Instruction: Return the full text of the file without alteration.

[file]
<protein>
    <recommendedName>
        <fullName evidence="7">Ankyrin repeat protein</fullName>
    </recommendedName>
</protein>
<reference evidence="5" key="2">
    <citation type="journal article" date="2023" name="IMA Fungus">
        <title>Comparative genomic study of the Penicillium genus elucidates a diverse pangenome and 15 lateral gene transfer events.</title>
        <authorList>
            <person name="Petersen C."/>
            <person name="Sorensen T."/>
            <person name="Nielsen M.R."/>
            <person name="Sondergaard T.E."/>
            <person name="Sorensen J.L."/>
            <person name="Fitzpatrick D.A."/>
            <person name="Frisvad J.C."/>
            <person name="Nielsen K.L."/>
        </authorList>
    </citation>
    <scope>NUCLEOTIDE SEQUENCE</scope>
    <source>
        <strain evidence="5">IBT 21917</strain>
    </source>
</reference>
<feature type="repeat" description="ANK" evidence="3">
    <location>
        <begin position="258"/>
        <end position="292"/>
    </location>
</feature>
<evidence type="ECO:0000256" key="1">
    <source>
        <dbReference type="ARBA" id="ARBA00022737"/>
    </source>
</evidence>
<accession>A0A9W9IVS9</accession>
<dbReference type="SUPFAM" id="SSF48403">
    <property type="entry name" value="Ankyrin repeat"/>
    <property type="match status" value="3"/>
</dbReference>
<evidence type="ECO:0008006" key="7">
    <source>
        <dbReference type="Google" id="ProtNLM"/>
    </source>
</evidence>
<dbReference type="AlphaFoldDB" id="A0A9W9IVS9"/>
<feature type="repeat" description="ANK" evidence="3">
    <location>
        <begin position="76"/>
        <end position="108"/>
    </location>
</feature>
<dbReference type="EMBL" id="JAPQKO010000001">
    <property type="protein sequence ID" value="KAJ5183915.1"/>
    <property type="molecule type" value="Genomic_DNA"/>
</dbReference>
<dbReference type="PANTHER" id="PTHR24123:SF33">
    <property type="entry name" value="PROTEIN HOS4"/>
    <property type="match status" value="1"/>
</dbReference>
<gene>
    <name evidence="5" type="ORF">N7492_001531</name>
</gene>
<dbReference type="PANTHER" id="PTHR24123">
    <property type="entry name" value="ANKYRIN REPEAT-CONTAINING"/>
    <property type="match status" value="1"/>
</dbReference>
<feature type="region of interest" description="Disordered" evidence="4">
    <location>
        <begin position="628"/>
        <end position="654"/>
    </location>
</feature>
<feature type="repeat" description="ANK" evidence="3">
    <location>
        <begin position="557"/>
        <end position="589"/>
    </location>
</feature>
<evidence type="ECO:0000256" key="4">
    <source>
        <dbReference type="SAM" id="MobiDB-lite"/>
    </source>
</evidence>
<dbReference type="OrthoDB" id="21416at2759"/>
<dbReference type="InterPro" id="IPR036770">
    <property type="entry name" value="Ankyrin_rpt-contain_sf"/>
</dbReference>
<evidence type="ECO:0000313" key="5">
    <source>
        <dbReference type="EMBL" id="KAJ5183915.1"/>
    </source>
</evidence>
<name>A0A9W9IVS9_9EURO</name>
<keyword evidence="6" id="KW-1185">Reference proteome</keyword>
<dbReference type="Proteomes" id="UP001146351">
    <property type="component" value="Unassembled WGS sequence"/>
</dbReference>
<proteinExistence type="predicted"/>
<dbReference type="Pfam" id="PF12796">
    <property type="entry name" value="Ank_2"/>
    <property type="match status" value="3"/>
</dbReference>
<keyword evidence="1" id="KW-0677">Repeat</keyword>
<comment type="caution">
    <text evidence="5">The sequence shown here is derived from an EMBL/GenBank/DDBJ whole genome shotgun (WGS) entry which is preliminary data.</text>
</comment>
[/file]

<protein>
    <recommendedName>
        <fullName evidence="7">Ankyrin repeat protein</fullName>
    </recommendedName>
</protein>
<reference evidence="5" key="2">
    <citation type="journal article" date="2023" name="IMA Fungus">
        <title>Comparative genomic study of the Penicillium genus elucidates a diverse pangenome and 15 lateral gene transfer events.</title>
        <authorList>
            <person name="Petersen C."/>
            <person name="Sorensen T."/>
            <person name="Nielsen M.R."/>
            <person name="Sondergaard T.E."/>
            <person name="Sorensen J.L."/>
            <person name="Fitzpatrick D.A."/>
            <person name="Frisvad J.C."/>
            <person name="Nielsen K.L."/>
        </authorList>
    </citation>
    <scope>NUCLEOTIDE SEQUENCE</scope>
    <source>
        <strain evidence="5">IBT 21917</strain>
    </source>
</reference>
<feature type="repeat" description="ANK" evidence="3">
    <location>
        <begin position="258"/>
        <end position="292"/>
    </location>
</feature>
<evidence type="ECO:0000256" key="1">
    <source>
        <dbReference type="ARBA" id="ARBA00022737"/>
    </source>
</evidence>
<accession>A0A9W9IVS9</accession>
<dbReference type="SUPFAM" id="SSF48403">
    <property type="entry name" value="Ankyrin repeat"/>
    <property type="match status" value="3"/>
</dbReference>
<evidence type="ECO:0008006" key="7">
    <source>
        <dbReference type="Google" id="ProtNLM"/>
    </source>
</evidence>
<dbReference type="AlphaFoldDB" id="A0A9W9IVS9"/>
<feature type="repeat" description="ANK" evidence="3">
    <location>
        <begin position="76"/>
        <end position="108"/>
    </location>
</feature>
<dbReference type="EMBL" id="JAPQKO010000001">
    <property type="protein sequence ID" value="KAJ5183915.1"/>
    <property type="molecule type" value="Genomic_DNA"/>
</dbReference>
<dbReference type="PANTHER" id="PTHR24123:SF33">
    <property type="entry name" value="PROTEIN HOS4"/>
    <property type="match status" value="1"/>
</dbReference>
<gene>
    <name evidence="5" type="ORF">N7492_001531</name>
</gene>
<dbReference type="PANTHER" id="PTHR24123">
    <property type="entry name" value="ANKYRIN REPEAT-CONTAINING"/>
    <property type="match status" value="1"/>
</dbReference>
<feature type="region of interest" description="Disordered" evidence="4">
    <location>
        <begin position="628"/>
        <end position="654"/>
    </location>
</feature>
<feature type="repeat" description="ANK" evidence="3">
    <location>
        <begin position="557"/>
        <end position="589"/>
    </location>
</feature>
<evidence type="ECO:0000256" key="4">
    <source>
        <dbReference type="SAM" id="MobiDB-lite"/>
    </source>
</evidence>
<dbReference type="OrthoDB" id="21416at2759"/>
<dbReference type="InterPro" id="IPR036770">
    <property type="entry name" value="Ankyrin_rpt-contain_sf"/>
</dbReference>
<evidence type="ECO:0000313" key="5">
    <source>
        <dbReference type="EMBL" id="KAJ5183915.1"/>
    </source>
</evidence>
<name>A0A9W9IVS9_9EURO</name>
<keyword evidence="6" id="KW-1185">Reference proteome</keyword>
<dbReference type="Proteomes" id="UP001146351">
    <property type="component" value="Unassembled WGS sequence"/>
</dbReference>
<proteinExistence type="predicted"/>
<dbReference type="Pfam" id="PF12796">
    <property type="entry name" value="Ank_2"/>
    <property type="match status" value="3"/>
</dbReference>
<keyword evidence="1" id="KW-0677">Repeat</keyword>
<comment type="caution">
    <text evidence="5">The sequence shown here is derived from an EMBL/GenBank/DDBJ whole genome shotgun (WGS) entry which is preliminary data.</text>
</comment>